Critical Role's Kickstarter Breaks $1,000,000 In About An Hour!

For those hoping for a new D&D cartoon, Critical Role has just launched a Kickstarter for an animated show based on their livestream campaign. It broke a million dollars in about an hour, and has 45 days left to go...

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"Critical Role's The Legend of Vox Machina reunites your favorite D&D heroes for a professional-quality animated special!"

Also on offer are theme song MP3s, production art prints, sticker sets, dice, playing card sets, plushies, pin sets, canvas bags, and more.
 
Russ Morrissey

Comments

akr71

Explorer
There's a lot to unpack in that article.
Yes, "Critical Role’s massive crowdfunding success is kickstarting some interesting conversations."
It's clearly kickstarting some rather boring ones too.
Originally Posted by The Polygon Article
According to industry publication ICV2, retail sales of TTRPGs accounted for only $55 million of the $1.5 billion hobby games category in 2017. If those estimates are true, then Critical Role has already earned more than 12 percent of the revenue of the entire TTRPG retail sector in just a few days.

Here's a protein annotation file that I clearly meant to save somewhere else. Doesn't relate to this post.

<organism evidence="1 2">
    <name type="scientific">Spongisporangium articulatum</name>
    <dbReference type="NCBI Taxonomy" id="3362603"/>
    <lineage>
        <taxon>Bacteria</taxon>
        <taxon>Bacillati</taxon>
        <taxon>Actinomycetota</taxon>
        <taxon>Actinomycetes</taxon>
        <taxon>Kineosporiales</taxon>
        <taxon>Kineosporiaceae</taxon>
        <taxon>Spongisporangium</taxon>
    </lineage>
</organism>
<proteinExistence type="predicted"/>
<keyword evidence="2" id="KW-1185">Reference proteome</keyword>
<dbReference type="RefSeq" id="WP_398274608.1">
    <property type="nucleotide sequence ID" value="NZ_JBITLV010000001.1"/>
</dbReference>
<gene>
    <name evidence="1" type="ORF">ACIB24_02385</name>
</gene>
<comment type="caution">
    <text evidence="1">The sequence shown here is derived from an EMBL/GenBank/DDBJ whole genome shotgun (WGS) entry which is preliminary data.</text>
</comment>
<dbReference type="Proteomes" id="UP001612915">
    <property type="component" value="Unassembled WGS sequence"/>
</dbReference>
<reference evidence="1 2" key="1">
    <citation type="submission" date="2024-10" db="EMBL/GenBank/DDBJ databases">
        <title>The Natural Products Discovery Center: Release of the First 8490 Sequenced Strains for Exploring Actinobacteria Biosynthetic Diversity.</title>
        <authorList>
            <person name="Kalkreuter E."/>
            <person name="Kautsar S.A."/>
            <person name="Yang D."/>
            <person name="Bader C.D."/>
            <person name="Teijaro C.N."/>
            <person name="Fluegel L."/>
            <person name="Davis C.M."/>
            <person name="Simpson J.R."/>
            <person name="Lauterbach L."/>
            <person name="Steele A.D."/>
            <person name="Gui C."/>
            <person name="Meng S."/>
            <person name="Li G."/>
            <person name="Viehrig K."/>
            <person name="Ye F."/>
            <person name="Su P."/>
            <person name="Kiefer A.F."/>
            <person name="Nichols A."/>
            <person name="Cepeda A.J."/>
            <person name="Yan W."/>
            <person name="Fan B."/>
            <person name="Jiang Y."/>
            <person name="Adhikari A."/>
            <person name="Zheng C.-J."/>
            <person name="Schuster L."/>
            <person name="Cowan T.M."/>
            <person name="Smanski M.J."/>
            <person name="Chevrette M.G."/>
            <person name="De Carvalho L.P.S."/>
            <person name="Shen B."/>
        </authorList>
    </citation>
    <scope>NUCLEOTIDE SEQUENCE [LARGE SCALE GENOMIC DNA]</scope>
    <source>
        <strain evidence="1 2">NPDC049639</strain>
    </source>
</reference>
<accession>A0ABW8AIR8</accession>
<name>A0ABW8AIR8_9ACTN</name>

How much of that will Wizards of The Coast (WoTC), publisher of Dungeons & Dragons, receive? According to Critical Role’s Kickstarter page, nothing.
*groan*
Every other article, tweet or mention talks about this being a TV & Film Kickstarter, but this article goes to great lengths to try and paint it as a TTRPG Kickstarter, which it is not. Not by any stretch of the imagination.

I also think comparing a Kickstarter's success to an industry's revenue is a bad idea. I view a Kickstarter as an attempt to raise capital for a venture. The fact that the backers get something at the end other than a stake in the end product is irrelevant. Critical Role is NOT selling a game, they are selling the promise of an animated show.
 

Morrus

Well, that was fun
Staff member
I think it’s interesting that, give the sheer size of CR fandom, they could possibly consider launching their own Critical Role RPG which could rival D&D. Even if it didn’t, it would probably be the second biggest RPG in the world.
 

Hussar

Legend